Strength: Albert Mielgo’s art style and animation approach, which unmistakably resembles his work as “visual consultant” of Spider-Man: Into the Spider-Verse. Great! Weakness: a fetishized Asian character. Not so great! Also a cyclical narrative that’s more of a head-scratcher than a mind-blower. So, superbly beautiful — probably the most visually arresting episode in the whole show — but not perfect.
Don’t let the Clash of Clans look of this episode fool you. Suits manages to be more exciting and moving in its 10 minutes of run-time than most full-length movies. Farmers and ranchers pilot giant robots to protect their land against alien invaders. Giant robots, with a splash of yee-haw.
“Sucker of Souls”
A band of hired mercenaries must battle Dracula the Impaler, after the latter was resurrected by a naive anthropologist. Hold up, I thought this was a sci-fi series. Where’s the sci-fi here? Not a lot going on here either, plot-wise. There’s a threat, the threat is scary and hard to neutralize. Okay.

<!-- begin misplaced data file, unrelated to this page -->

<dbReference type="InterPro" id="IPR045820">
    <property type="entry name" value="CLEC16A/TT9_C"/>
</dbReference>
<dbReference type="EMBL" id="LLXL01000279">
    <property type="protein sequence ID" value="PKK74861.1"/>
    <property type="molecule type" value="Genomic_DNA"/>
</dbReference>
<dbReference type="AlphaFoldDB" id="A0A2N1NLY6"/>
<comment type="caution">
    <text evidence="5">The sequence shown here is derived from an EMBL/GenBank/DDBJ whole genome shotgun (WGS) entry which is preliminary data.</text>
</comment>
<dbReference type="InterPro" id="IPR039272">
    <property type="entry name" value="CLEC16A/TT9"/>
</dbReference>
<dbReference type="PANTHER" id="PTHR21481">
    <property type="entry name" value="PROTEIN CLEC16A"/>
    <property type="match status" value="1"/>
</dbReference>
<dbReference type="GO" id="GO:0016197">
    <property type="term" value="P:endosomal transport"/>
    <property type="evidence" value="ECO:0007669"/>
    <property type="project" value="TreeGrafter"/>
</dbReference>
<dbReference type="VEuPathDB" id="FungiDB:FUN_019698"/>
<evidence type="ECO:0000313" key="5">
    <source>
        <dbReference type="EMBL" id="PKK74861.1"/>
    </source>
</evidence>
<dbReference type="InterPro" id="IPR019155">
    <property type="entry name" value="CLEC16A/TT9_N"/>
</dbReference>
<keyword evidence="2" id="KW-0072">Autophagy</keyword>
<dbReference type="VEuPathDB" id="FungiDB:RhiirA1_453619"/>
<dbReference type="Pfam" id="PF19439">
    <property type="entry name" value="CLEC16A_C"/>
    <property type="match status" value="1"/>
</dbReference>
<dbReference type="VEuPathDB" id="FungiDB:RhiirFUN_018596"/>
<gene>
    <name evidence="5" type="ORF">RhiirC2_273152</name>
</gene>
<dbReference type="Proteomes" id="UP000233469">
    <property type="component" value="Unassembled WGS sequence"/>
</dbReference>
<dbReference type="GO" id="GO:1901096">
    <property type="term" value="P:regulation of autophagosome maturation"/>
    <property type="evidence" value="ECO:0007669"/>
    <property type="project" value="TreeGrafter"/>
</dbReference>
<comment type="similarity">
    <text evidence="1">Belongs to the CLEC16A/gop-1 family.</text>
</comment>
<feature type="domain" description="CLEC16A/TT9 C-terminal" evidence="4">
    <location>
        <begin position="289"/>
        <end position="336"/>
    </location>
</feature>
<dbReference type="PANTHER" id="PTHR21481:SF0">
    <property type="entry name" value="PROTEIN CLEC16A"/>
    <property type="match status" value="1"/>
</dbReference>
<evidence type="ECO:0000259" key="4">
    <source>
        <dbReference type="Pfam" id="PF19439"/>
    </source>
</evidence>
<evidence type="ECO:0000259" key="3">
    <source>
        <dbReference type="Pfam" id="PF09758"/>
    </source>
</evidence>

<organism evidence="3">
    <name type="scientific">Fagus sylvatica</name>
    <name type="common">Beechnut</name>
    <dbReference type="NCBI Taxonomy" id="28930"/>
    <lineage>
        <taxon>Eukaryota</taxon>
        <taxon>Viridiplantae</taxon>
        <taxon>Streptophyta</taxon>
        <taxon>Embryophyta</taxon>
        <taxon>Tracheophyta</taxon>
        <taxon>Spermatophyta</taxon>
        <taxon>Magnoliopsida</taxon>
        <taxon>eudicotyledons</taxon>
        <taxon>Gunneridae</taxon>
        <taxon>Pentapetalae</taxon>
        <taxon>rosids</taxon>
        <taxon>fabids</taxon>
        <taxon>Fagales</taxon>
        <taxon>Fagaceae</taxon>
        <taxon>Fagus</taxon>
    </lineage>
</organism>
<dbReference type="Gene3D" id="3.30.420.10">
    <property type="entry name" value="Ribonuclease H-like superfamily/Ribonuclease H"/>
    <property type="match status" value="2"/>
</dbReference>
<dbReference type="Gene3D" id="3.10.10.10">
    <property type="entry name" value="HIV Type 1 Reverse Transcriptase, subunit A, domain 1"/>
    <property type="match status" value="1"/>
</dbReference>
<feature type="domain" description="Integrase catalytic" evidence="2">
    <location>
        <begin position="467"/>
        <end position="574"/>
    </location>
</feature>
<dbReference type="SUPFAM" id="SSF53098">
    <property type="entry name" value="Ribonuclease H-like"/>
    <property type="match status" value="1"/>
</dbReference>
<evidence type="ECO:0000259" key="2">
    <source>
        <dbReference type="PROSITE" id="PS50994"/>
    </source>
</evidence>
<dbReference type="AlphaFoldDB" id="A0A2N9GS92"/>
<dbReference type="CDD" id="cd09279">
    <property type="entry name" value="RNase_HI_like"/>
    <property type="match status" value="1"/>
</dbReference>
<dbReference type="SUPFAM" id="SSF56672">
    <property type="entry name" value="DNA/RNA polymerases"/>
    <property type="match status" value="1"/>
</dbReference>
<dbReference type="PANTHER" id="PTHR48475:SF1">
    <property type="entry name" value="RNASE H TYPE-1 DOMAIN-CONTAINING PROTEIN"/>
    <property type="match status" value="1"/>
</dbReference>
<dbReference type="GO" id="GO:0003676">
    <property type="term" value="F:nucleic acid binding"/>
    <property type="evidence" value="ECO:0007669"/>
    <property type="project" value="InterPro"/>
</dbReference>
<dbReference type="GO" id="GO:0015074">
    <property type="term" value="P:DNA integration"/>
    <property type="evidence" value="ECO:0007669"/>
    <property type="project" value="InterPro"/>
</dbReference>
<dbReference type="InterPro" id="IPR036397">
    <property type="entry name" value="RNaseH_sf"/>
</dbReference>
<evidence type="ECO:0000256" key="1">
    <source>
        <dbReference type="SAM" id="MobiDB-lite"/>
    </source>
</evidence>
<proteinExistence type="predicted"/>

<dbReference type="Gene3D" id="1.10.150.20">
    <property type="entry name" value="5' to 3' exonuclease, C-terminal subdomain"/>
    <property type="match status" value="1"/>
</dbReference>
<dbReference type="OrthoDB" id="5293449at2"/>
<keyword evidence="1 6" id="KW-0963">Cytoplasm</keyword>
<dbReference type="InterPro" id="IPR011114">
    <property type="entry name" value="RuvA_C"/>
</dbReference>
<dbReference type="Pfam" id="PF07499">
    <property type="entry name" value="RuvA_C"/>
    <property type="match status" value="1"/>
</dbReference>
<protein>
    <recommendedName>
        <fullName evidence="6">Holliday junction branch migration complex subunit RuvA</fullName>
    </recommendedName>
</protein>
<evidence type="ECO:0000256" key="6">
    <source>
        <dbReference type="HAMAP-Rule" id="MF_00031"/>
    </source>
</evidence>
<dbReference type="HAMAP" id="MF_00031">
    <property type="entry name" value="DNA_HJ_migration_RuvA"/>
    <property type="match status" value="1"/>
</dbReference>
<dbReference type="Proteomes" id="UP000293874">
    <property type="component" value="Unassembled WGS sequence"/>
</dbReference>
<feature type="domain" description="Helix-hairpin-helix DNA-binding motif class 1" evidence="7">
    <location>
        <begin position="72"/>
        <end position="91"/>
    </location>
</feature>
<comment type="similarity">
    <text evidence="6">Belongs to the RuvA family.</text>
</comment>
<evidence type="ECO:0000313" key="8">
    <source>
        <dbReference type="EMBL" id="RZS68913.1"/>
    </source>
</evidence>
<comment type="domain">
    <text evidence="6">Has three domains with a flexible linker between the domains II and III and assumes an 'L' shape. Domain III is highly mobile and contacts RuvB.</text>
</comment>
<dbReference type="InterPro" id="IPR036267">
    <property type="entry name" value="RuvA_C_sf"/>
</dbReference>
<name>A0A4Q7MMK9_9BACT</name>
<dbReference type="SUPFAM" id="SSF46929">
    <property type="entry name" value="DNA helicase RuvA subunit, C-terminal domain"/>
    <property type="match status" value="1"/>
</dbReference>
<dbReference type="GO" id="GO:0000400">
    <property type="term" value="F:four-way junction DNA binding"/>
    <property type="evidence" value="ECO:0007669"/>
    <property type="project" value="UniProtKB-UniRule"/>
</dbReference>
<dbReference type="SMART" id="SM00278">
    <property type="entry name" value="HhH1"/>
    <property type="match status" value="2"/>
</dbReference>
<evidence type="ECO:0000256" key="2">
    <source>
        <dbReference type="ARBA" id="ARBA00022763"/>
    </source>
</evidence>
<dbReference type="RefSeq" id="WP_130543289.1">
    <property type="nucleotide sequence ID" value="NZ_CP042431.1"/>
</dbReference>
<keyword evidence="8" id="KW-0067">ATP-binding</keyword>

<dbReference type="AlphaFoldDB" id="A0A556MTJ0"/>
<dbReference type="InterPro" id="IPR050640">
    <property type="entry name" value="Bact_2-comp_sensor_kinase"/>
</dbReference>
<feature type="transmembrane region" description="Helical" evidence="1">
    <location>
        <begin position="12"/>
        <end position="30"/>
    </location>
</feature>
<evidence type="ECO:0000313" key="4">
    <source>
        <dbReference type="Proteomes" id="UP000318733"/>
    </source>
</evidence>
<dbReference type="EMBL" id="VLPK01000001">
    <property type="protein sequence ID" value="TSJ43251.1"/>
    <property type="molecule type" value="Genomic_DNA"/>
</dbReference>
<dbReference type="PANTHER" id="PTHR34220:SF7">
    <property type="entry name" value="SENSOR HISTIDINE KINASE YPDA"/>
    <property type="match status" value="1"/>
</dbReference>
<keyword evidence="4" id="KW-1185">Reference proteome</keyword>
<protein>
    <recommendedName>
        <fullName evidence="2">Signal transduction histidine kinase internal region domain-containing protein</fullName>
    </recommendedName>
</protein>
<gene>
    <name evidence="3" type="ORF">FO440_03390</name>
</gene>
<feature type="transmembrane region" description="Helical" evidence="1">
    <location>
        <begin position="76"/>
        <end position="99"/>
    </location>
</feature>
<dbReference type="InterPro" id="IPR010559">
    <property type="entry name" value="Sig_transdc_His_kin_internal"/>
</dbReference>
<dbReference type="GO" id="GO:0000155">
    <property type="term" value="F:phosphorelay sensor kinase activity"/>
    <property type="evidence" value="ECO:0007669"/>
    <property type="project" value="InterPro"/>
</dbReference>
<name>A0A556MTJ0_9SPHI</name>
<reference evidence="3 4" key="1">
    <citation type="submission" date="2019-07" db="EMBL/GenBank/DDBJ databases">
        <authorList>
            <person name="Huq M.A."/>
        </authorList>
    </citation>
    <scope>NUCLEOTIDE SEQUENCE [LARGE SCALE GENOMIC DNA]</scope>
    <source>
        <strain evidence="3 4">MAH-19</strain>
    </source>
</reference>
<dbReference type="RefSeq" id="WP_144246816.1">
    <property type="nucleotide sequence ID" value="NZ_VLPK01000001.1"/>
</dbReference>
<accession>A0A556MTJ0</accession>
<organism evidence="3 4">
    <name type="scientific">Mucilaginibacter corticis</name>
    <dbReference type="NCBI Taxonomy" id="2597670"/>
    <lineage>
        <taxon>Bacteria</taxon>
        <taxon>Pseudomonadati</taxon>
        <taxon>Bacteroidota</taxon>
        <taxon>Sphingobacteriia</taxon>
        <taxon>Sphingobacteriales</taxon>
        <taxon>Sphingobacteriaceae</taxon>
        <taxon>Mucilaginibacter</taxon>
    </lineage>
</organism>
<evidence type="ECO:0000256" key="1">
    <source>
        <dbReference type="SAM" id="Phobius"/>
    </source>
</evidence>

“When the Yogurt Took Over”
Forget robot overlords — what if the thing that took over our government and defined our way of life was a culture of extremely intelligent bacteria? A fun watch, if you’re a fan of the Cloudy With a Chance of Meatballs art style, and like your endings open.
“Beyond the Aquila Rift”
One of two short stories written by sci-fi author Alastair Reynolds and adapted for Netflix, Beyond the Aquila Rift tells the story of a crew who, lost in space, realizes that their salvation may not be what it seems. Without giving too much away, I’ll say that Beyond does something that’s hard to do in an entertainment landscape in which The Matrix trilogy exists: it takes the supposedly tired “reality is a simulation” trope and makes it new, giving us a story that manages to be both touching and terrifying. (Also the first A+ on this list! There are three.)